It was a “how’s that again” moment.
I was just informed that when Indiana dropped the Common Core State Standards, the US Department of Education told the Hoosiers they had to introduce new tests right away to keep their No Child Left Behind waiver. As mentioned in this recent Education Week article, Indiana was not allowed to continue using its old ISTEP tests because the old tests were not aligned to the new standards Indiana adopted after dropping Common Core.
Now, here is the “how’s that again” point.
Only a few days ago, Kentucky Commissioner of Education Terry Holliday went ballistic over a similar federal intrusion into Kentucky’s education business.
Holliday was told that even though Kentucky adopted the new Next Generation Science Standards late last year and teachers are already teaching to those standards in the current school term, Kentucky was not allowed to bypass science testing for a year while new, aligned science tests were created. Instead – are you ready for this – Kentucky is being forced by the feds to use old science tests that are not aligned to the new standards.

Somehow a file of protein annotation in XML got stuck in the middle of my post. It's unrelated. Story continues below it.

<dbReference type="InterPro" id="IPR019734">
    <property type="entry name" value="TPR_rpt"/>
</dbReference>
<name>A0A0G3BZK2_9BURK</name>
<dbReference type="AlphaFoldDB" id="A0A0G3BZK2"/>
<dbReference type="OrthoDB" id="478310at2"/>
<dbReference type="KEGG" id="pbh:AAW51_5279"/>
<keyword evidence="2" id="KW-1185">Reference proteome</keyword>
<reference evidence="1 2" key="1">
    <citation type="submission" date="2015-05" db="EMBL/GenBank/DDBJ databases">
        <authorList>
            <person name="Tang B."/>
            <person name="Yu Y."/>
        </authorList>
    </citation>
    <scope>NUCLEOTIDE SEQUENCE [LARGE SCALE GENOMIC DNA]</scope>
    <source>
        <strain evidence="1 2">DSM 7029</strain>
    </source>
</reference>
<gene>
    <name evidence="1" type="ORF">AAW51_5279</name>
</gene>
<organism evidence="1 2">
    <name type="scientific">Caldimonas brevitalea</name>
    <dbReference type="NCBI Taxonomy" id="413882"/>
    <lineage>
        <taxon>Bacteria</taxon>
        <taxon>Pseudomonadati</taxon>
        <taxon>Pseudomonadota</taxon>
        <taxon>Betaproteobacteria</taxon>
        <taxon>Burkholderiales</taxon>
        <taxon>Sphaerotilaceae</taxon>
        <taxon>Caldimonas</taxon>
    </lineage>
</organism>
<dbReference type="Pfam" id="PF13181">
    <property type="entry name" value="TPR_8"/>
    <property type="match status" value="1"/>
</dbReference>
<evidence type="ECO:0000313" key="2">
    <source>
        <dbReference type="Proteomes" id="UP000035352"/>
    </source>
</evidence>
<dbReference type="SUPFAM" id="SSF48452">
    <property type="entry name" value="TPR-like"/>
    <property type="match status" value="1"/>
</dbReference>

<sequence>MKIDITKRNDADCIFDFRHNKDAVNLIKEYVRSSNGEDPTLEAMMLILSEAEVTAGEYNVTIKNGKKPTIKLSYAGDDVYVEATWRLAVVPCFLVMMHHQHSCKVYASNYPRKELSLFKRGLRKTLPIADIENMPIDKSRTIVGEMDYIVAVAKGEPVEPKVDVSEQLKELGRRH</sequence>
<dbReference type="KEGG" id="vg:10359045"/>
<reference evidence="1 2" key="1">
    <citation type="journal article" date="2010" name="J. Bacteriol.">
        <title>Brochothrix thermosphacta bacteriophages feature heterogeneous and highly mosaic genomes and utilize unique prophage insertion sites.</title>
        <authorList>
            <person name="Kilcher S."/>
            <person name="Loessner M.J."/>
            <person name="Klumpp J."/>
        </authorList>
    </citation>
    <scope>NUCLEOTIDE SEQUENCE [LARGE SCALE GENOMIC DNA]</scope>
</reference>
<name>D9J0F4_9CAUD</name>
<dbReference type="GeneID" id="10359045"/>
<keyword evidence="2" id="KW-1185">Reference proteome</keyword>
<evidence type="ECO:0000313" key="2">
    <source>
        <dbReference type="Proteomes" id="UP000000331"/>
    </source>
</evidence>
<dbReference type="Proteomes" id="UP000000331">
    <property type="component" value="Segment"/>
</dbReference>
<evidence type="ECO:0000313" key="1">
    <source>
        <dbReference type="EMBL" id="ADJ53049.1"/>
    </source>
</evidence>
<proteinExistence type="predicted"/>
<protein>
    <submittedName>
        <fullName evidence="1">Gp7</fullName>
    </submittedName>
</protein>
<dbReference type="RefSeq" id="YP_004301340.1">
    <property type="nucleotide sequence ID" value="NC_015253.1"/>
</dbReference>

Let me see if I have this straight. Indiana adopts new standards and must rush creation of new tests – old tests not allowed. Kentucky adopts new standards and must use old tests.
Now, here is an interesting thought. What could happen to the credibility of the new Next Generation Science Standards if Kentucky’s scores drop this coming spring on the old science tests? Keep in mind, the old test looked for factual knowledge, but the new curriculum stresses other “stuff.” So, a drop in scores isn’t totally unlikely. But, if Kentucky’s science scores do drop, could that create a credibility problem for the new standards?
More importantly, does this new-standards-but-old-test plan treat our students and teachers fairly?
Bottom line: Why are the feds telling Kentucky it must do one thing and Indiana the opposite? Where is the logic in that? And, most importantly, how does this help students and teachers?